Absolutely. So if you go to Truck Show Podcast, you can see some of the cool vehicles that we found over at the LA Auto Show and in our 25,000 square foot OVR mag booth.

Jay “Lightning” Tilles (1m 59s):

Are you just showing off? Yes. Is that, is that humble brag?

Sean P. Holman (2m 1s):

That was not humble at all.

Jay “Lightning” Tilles (2m 2s):

No, it wasn’t. Congrats on the OVR booth. I’ve heard good things about it. That’s a pretty big accomplishment, I gotta say. And for those of you that don’t know, if you don’t live in la, which many of you don’t, the LA Auto Show is huge. I mean there is the New York Auto Show, the Chica, what is Detroit Auto Show? Chicago. Chicago. The, all the big ones. This is one of the big ones. Yep. And there’s debuts anyway. Like, so OVR Magazine, which is j bitty just a few months ago, year ago. And now is, you’re grown outta your own britches.

Sean P. Holman (2m 29s):

Let’s hope so. Yeah. No, we had a, it was a, a crazy good show. We’ve got some stuff we’re working on for next year already, which is super, super freaking exciting. But yeah, we had something like 31 or two overlanding vehicles on the main show floor. This was the first time of the LA Auto Show in 116 years that they’ve had a non OE on the main floor.

Jay “Lightning” Tilles (2m 49s):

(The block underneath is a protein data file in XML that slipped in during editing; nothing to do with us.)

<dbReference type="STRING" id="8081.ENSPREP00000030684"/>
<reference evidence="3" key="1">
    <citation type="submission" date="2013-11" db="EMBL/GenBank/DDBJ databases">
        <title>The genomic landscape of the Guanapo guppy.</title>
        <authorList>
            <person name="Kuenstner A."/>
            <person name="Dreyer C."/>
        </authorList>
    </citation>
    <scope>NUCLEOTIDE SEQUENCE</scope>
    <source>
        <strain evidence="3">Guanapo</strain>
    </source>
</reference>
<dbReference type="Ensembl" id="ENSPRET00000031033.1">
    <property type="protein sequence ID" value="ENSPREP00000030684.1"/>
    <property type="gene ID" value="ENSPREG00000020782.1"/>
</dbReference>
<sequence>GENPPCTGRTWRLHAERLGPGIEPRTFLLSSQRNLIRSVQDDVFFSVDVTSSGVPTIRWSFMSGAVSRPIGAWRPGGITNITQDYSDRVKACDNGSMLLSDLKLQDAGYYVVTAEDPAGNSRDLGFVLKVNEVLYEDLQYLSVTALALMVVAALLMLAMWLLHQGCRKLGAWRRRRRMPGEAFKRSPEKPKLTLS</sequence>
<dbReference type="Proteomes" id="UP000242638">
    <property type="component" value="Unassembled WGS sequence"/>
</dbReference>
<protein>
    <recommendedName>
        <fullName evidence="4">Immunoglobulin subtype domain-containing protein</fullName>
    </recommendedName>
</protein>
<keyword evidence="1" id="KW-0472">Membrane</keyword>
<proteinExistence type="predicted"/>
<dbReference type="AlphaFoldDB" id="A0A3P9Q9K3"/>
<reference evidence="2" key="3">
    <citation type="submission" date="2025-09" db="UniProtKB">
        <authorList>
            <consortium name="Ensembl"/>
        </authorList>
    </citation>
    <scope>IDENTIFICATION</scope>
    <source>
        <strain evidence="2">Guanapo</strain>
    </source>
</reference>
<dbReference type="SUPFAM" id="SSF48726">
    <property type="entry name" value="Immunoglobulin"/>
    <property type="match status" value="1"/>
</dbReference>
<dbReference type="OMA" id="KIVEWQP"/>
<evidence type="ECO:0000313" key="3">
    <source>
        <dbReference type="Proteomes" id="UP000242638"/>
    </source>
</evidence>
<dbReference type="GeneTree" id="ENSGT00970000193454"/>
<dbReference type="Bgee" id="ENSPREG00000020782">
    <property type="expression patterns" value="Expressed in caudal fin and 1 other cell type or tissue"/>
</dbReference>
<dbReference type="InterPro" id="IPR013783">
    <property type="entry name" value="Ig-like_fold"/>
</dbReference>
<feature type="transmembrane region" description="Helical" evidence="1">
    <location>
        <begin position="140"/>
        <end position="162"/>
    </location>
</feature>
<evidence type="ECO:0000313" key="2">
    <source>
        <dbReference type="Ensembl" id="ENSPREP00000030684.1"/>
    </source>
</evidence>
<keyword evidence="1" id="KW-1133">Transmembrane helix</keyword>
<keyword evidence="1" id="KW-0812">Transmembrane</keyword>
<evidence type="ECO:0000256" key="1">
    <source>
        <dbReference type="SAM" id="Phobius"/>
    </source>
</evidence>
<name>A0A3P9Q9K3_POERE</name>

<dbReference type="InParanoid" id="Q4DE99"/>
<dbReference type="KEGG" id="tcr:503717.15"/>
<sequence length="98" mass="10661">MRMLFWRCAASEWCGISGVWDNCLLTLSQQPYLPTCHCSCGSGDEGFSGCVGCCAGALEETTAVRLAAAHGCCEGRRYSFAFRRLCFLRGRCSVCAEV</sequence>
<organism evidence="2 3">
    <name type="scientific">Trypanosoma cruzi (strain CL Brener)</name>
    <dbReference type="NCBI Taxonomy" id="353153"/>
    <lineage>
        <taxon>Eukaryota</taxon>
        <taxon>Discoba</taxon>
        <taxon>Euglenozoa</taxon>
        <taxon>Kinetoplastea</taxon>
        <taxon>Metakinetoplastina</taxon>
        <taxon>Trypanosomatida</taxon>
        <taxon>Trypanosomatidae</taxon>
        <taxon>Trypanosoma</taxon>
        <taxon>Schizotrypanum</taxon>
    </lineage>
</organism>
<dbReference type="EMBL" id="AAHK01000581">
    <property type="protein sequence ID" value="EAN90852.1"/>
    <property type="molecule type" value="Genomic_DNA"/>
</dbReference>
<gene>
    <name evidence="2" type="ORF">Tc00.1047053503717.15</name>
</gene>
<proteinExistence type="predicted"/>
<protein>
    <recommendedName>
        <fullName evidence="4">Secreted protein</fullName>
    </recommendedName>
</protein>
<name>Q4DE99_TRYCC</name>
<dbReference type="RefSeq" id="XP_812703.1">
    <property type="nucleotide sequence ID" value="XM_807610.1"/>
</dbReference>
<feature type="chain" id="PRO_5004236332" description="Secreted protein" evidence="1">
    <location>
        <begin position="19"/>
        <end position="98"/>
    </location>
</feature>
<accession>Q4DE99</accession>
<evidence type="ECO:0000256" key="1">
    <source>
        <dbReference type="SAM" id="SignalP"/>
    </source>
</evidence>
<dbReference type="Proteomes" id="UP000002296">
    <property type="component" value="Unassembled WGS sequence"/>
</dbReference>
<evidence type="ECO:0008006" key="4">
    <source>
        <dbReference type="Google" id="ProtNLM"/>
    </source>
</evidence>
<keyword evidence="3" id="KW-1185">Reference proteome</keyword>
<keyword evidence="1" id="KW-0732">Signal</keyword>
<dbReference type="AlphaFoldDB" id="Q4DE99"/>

Sean P. Holman (2m 49s):

Kidding. And they chose us. Couldn’t be happier. We had a, a great time. And

Jay “Lightning” Tilles (2m 53s):

We also wanna thank Banks Power who make an incredible monster exhaust system for Holman. Yes, it’s right. Your 2018 to 2023 Jeep Wrangler jl, both three six naturally aspirated and two liter turbo. It sounds great. It’s half the weight of the stock system. It’s half the sides of the stock system. Stainless steel. And it’s a high tuck high clearance as part of the monster exhaust. It includes the monster muffler, which, which has a really great authoritative growl without any drone at highway speed. So we’ve already installed ’em on a bunch of three sixes and two Ohs And. it And it really makes the two oh sound a lot better than it does ’cause the two’s kind of weenie. Wouldn’t you admit I mean it sounds kinda like a vacuum cleaner.

Jay “Lightning” Tilles (3m 35s):

That’s what I mean by weenie. Yes. All. right. Go to Banks, type in your year, make and model and find the Jeep exhaust for your rig.

2 (3m 47s):

The truck show. We’re gonna show you what we know. We’re gonna answer What? The truck, because truck with the truck show. We have the Lifted, we have the lowered and everything in between. We’ll talk about trucks that run on Diesel and the ones that run on gasoline. The truck show. The truck show. The truck show. Whoa, whoa.

3 (4m 18s):

It’s the truck show with your hosts. Lightning and Holman.

Jay “Lightning” Tilles (4m 24s):